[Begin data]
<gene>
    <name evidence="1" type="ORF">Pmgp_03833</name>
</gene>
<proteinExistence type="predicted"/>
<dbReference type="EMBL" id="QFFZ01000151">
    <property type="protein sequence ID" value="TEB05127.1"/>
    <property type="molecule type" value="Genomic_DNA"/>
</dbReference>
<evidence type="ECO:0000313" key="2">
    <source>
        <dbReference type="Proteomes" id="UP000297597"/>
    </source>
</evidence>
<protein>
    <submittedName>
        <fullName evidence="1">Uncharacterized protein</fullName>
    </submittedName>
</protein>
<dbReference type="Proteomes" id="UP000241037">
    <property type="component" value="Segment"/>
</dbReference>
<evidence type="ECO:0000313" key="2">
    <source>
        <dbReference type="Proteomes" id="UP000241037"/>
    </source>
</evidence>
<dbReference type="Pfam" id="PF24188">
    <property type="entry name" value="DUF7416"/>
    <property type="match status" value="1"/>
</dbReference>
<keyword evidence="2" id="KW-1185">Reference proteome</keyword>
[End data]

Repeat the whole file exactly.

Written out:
<gene>
    <name evidence="1" type="ORF">Pmgp_03833</name>
</gene>
<proteinExistence type="predicted"/>
<dbReference type="EMBL" id="QFFZ01000151">
    <property type="protein sequence ID" value="TEB05127.1"/>
    <property type="molecule type" value="Genomic_DNA"/>
</dbReference>
<evidence type="ECO:0000313" key="2">
    <source>
        <dbReference type="Proteomes" id="UP000297597"/>
    </source>
</evidence>
<protein>
    <submittedName>
        <fullName evidence="1">Uncharacterized protein</fullName>
    </submittedName>
</protein>
<dbReference type="Proteomes" id="UP000241037">
    <property type="component" value="Segment"/>
</dbReference>
<evidence type="ECO:0000313" key="2">
    <source>
        <dbReference type="Proteomes" id="UP000241037"/>
    </source>
</evidence>
<dbReference type="Pfam" id="PF24188">
    <property type="entry name" value="DUF7416"/>
    <property type="match status" value="1"/>
</dbReference>
<keyword evidence="2" id="KW-1185">Reference proteome</keyword>